Do you have any questions for us? Anyone who has ever interviewed for a job has most likely been asked this question. The reason interviewers like to ask this question is not only because they might want to be courteous toward you by clearing your doubts. No, the real reason why most interviewers offer to answer your questions is because they want to hear what kind of questions you have.
Only asking questions about the compensation and benefits, is a big red flag to most interviewers. On the other hand, if you ask questions that you easily could have Googled beforehand, that shows that you didn’t put any effort into preparing the interview. “No” is also not the right answer to this question as it might indicate a lack of interest and motivation toward the opportunity.
So what should you ask, then? Since “do you have any questions for us?” is a way for your interviewer to evaluate your motivation toward the company and the job you are interviewing for, obviously you should ask questions that show your sincere interest in the opportunity. You might ask about the future direction of the company, expectations for the person in the role you are applying for, or ask for more information on an article that you read about the company before the interview.
You also want to keep in mind that this question is an opportunity for you to evaluate if the company and the job are the right fit for you. Here are 3 questions you can ask in your next job interview to find out if the job really is for you.
1. What kind of opportunities for growth there are in this role?
This question can help you evaluate whether this job is going to get you closer to your long-term career goals. However, asking about professional growth opportunities also gives you insight into the company culture and whether or not they invest in their employee’s career development. If your interviewer can tell you about training opportunities and possible career paths within the company, that indicates that the company wants their people to stay with them for a long time and to grow with the company. The lack of a professional path inside the company doesn’t necessarily mean that the opportunity is not the right one for you. If you can still learn new skills in the role and you and your manager are on the same page about the expectations, it might still be a good fit. However, if you are looking for a career in a company that truly invests in their people, growth opportunities are a strong indication of such a culture.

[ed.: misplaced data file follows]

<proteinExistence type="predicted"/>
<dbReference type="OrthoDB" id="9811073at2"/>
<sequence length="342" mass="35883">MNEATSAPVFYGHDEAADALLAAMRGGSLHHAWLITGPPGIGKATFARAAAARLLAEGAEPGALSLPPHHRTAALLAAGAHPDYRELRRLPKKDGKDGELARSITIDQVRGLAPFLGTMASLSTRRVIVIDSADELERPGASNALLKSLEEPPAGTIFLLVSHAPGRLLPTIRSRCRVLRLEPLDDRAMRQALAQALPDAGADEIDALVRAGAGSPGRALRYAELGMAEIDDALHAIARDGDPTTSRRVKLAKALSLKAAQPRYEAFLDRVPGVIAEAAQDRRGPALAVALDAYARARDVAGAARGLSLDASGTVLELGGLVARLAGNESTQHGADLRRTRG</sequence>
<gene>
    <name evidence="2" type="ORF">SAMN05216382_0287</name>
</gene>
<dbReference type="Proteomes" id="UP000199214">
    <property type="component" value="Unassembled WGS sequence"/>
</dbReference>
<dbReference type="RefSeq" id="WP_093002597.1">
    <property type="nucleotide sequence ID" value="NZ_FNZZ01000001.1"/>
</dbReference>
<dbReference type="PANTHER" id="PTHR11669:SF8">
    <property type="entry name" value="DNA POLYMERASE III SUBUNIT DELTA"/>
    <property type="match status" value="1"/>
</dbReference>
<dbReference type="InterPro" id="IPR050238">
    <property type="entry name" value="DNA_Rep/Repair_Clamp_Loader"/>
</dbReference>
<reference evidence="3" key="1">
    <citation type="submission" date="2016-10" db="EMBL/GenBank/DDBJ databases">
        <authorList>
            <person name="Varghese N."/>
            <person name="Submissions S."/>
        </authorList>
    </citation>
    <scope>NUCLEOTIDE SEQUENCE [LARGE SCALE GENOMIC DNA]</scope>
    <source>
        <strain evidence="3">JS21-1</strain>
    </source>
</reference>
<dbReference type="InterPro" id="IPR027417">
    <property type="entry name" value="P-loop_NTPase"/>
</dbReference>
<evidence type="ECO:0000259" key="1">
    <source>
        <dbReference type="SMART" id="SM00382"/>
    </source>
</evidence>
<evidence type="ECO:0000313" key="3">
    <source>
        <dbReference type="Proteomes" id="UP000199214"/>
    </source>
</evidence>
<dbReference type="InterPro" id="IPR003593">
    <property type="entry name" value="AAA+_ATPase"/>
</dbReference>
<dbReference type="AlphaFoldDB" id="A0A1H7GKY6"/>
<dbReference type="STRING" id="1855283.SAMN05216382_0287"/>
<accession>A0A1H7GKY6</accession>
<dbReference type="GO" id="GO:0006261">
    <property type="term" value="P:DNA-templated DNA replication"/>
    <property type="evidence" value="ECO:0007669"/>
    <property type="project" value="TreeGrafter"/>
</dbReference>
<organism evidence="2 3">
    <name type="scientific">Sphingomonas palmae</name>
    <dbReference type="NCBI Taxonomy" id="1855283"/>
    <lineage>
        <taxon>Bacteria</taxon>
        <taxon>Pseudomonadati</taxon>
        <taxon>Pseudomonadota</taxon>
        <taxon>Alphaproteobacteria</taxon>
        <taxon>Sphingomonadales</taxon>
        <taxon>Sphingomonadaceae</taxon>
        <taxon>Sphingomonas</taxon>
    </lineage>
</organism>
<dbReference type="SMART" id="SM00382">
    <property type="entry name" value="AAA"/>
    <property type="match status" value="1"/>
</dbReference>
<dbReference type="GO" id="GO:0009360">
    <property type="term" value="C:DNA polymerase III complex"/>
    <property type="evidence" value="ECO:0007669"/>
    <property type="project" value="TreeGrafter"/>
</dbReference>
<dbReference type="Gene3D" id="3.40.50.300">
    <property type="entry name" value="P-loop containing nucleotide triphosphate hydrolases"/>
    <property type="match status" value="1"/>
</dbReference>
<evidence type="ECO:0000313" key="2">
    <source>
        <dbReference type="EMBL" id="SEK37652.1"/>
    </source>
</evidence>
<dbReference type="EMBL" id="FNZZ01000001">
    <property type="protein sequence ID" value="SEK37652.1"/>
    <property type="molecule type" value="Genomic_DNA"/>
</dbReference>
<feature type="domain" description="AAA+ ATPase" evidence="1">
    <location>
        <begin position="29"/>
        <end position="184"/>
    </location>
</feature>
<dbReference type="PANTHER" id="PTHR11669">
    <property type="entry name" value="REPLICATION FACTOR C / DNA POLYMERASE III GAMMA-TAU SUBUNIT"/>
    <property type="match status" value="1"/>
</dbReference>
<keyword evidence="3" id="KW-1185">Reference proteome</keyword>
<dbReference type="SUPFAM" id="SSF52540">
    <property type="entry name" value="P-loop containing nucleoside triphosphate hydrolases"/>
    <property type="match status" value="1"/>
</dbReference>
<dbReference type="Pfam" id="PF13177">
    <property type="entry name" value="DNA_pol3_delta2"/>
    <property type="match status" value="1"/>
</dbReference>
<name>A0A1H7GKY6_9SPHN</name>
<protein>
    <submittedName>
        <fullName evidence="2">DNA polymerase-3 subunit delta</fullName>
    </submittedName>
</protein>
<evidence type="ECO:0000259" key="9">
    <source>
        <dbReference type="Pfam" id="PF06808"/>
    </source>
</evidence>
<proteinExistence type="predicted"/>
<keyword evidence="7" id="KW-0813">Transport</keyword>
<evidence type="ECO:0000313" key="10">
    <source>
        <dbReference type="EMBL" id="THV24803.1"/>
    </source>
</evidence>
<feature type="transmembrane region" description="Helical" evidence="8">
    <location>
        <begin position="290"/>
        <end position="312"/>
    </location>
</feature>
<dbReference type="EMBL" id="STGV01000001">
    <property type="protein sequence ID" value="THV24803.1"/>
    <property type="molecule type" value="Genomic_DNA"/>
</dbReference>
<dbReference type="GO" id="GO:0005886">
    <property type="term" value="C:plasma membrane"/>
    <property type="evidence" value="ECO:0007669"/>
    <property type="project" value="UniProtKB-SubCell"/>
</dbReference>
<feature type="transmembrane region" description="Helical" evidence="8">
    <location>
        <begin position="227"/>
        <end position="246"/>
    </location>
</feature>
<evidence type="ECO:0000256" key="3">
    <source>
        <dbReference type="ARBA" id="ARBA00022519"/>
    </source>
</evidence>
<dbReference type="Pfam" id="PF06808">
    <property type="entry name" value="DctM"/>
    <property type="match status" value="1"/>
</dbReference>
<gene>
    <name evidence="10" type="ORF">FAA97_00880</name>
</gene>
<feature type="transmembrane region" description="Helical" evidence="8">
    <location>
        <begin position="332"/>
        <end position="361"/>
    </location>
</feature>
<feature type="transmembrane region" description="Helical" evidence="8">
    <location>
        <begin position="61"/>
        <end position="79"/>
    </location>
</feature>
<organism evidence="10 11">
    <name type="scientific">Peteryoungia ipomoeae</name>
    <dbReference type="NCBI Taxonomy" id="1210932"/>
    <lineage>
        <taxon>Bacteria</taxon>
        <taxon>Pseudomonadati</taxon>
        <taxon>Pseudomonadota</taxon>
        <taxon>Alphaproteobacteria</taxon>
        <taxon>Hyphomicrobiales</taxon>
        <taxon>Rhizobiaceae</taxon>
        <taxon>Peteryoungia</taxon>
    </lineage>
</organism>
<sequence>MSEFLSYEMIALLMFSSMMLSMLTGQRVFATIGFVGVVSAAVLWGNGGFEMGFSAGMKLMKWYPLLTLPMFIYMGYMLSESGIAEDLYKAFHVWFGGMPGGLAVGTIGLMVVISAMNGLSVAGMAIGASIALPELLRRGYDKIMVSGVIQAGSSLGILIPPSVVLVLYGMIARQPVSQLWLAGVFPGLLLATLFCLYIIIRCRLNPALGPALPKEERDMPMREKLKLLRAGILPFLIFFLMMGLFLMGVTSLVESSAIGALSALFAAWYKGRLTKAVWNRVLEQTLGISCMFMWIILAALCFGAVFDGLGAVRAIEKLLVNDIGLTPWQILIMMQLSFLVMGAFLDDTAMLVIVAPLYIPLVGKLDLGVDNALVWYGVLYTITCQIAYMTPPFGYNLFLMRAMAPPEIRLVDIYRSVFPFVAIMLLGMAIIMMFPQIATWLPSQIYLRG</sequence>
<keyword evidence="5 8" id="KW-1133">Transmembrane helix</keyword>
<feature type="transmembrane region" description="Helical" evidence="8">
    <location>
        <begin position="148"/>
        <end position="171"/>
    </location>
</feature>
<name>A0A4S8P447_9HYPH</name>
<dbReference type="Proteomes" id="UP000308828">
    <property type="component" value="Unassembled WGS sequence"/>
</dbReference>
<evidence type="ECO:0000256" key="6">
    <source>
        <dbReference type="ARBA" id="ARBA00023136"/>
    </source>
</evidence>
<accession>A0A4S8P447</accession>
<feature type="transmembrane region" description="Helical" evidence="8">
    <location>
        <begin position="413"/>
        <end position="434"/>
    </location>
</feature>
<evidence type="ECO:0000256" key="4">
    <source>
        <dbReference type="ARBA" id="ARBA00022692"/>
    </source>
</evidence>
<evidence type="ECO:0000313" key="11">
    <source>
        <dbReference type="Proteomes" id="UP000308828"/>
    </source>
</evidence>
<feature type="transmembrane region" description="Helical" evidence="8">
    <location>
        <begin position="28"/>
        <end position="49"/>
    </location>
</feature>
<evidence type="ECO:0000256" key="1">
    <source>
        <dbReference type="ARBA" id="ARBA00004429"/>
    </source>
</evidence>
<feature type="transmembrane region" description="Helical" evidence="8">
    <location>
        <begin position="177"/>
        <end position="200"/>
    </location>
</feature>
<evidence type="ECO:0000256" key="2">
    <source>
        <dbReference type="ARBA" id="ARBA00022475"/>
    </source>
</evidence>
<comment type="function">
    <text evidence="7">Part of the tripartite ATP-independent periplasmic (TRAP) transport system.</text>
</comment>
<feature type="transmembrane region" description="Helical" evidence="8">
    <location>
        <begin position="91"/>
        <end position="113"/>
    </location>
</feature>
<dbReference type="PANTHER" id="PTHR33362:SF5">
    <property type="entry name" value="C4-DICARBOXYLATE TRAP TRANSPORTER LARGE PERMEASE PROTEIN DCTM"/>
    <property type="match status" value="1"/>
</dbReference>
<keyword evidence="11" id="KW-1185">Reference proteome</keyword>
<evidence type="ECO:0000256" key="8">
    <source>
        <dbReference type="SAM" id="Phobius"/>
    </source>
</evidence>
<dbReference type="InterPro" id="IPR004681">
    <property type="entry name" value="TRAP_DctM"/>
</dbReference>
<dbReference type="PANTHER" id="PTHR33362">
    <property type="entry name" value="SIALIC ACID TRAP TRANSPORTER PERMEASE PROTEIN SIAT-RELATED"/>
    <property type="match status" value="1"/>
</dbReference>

2. How do you like to manage your team?
While the saying “people leave managers, not jobs” is being repeated so much that it has almost become a cliché, it still holds true. A good manager can make an okay job feel great, a bad manager can make your dream job become a nightmare. Therefore, when you are interviewing with your possible new boss, ask them about their management style and evaluate whether that fits you or not. For example, if you are someone who likes to work independently and to only consult with your manager when you are in doubt, a management style where every decision needs to be approved by your superior will most likely not be the right one for you or make you happy. Pay also attention to how the manager responds to your question. No one will tell you directly that they micromanage their employees so hesitation, pauses, or very general answers might be indications that the manager is reluctant to answer your question.
3. For you, what is the best part about working for this company?
This question helps you get insight into the company culture and if the current employees are happy or not. Answers such as “they pay my paycheck on time“, are obviously big warning signs. However, try also evaluate not only what your interviewer responds but also how they respond. When people are in a great company culture, they usually are noticeably excited to answer the question and find it hard to limit themselves to only one best thing. However, when they have to pause to think about the answer or they seem uncomfortable and give you a short, vague answer, it might be a red flag.
Do you have any other tips on what to ask in a job interview? Share them in the comments. 🙂